NCPA - National Center for Policy Analysis


February 5, 2007

House Speaker Nancy Pelosi is contemplating new taxes. But even with a booming economy, thanks to President Bush's tax cuts, Americans are still taxed plenty -- especially investors and entrepreneurs, says Investor's Business Daily (IBD).

Each year, the Tax Foundation measures all taxation at the federal, state and local level as a percentage of income.

  • By the end of the Clinton administration, Americans' average tax burden had reached the historically unprecedented level of 33.6 percent.
  • Under the current administration, the total tax burden has gotten as low as less than 30 percent.
  • Since 2004, however, it's rising again, standing now at 31.6 percent; federal taxes are responsible for two-thirds of that tax burden.

Those who earn the most money -- and invest the most in the economy -- pay almost all federal personal income taxes:

  • As reported by Congress' Joint Economic Committee, the richer half of the American population pays almost 97 percent of income taxes.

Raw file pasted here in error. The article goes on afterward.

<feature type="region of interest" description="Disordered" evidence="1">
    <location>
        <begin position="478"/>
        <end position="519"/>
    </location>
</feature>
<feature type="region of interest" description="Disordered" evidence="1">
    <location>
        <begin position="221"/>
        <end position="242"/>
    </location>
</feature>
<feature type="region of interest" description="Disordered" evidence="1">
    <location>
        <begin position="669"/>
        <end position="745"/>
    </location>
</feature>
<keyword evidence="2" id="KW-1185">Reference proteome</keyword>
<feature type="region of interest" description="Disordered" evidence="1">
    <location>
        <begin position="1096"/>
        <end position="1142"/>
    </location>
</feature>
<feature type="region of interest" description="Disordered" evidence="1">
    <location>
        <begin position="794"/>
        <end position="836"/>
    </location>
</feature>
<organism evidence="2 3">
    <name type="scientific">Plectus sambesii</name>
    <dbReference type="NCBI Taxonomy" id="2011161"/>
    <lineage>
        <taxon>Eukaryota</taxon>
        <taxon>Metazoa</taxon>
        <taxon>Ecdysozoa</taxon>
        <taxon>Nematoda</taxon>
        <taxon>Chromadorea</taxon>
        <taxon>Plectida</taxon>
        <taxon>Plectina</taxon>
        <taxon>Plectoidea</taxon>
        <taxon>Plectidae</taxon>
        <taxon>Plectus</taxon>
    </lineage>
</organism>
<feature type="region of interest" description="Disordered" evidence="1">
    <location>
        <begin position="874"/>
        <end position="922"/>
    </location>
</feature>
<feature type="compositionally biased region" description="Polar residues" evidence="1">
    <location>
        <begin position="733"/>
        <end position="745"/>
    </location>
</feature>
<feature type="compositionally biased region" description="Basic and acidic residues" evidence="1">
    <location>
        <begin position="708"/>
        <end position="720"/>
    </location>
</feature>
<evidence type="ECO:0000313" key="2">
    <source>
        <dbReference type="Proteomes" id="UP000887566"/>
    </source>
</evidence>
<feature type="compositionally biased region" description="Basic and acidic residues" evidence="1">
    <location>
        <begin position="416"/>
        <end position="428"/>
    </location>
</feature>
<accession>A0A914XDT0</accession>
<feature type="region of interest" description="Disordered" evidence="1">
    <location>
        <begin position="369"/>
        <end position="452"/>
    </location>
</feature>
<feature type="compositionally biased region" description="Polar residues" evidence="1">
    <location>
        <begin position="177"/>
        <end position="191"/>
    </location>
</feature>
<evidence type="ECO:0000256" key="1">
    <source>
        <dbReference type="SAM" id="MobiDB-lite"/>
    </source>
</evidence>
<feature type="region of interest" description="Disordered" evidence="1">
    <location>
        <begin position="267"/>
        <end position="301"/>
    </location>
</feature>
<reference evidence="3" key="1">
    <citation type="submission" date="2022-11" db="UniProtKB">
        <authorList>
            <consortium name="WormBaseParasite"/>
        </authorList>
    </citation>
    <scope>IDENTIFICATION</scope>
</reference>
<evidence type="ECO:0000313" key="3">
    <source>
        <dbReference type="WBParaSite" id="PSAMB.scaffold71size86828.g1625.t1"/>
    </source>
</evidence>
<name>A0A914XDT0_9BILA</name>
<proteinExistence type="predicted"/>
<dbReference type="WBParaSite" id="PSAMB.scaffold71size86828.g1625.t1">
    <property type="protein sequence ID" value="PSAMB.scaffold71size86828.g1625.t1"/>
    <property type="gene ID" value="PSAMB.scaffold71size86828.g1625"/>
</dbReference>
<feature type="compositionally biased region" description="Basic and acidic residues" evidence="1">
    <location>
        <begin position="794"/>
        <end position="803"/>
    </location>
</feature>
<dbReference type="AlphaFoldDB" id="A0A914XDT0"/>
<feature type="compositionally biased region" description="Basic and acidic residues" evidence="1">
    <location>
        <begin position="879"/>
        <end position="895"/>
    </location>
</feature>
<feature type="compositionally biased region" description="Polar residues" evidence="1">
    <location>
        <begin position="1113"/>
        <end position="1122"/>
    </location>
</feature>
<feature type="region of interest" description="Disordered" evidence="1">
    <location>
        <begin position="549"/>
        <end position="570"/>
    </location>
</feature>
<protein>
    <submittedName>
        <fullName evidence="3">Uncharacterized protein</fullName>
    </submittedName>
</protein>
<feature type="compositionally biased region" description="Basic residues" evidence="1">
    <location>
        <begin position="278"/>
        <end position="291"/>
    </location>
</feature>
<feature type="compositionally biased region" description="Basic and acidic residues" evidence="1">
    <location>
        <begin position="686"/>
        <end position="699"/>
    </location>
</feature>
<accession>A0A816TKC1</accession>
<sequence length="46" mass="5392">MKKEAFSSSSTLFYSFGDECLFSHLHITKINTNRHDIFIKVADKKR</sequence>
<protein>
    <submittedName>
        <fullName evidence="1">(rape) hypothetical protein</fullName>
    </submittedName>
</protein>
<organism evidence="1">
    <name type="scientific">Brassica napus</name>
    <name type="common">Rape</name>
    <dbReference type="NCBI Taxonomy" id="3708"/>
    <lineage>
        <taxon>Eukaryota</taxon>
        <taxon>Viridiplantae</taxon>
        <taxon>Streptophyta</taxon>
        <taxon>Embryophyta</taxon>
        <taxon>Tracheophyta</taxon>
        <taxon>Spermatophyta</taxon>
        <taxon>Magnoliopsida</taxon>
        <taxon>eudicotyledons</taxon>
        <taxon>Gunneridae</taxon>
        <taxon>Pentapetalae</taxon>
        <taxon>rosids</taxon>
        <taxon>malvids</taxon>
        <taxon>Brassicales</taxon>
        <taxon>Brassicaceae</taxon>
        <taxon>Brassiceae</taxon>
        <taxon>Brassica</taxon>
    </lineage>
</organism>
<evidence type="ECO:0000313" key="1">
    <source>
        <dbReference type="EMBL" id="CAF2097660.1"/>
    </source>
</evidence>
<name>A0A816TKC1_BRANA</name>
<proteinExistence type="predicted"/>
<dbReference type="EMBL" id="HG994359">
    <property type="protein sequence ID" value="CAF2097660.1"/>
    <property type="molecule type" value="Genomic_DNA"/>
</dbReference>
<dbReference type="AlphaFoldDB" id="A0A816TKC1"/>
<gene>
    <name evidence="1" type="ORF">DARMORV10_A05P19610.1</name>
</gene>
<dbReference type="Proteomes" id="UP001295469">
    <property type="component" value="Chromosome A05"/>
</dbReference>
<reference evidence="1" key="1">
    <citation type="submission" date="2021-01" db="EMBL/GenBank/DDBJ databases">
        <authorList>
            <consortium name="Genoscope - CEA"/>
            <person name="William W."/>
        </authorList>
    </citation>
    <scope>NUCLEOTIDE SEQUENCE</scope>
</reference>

• And most of that -- 54 percent -- is paid by those in the top 5 percent.
  • Those ranked in the top 1 percent -- the richest of the rich -- pay more than 34 percent of all personal income taxes collected by Uncle Sam.
  • What's more, the Congressional Budget Office last month found that the after-tax income of those "superrich" actually declined after the Bush tax cuts -- by 8.3 percent from 2000 to 2004.

Hand in hand with these trends, about 14 million Americans at lower incomes have been removed from the federal income tax rolls since 2000 because of the earned income tax credit and the per-child tax credit.

With an already rising tax burden -- borne disproportionately by those who are successful, and who invest -- the Democrats' plans for big tax increases could be more damaging to the U.S. economy than ever before, says IBD.

Source: Editorial, "An Undertaxed America?" Investor's Business Daily, February 5, 2007.


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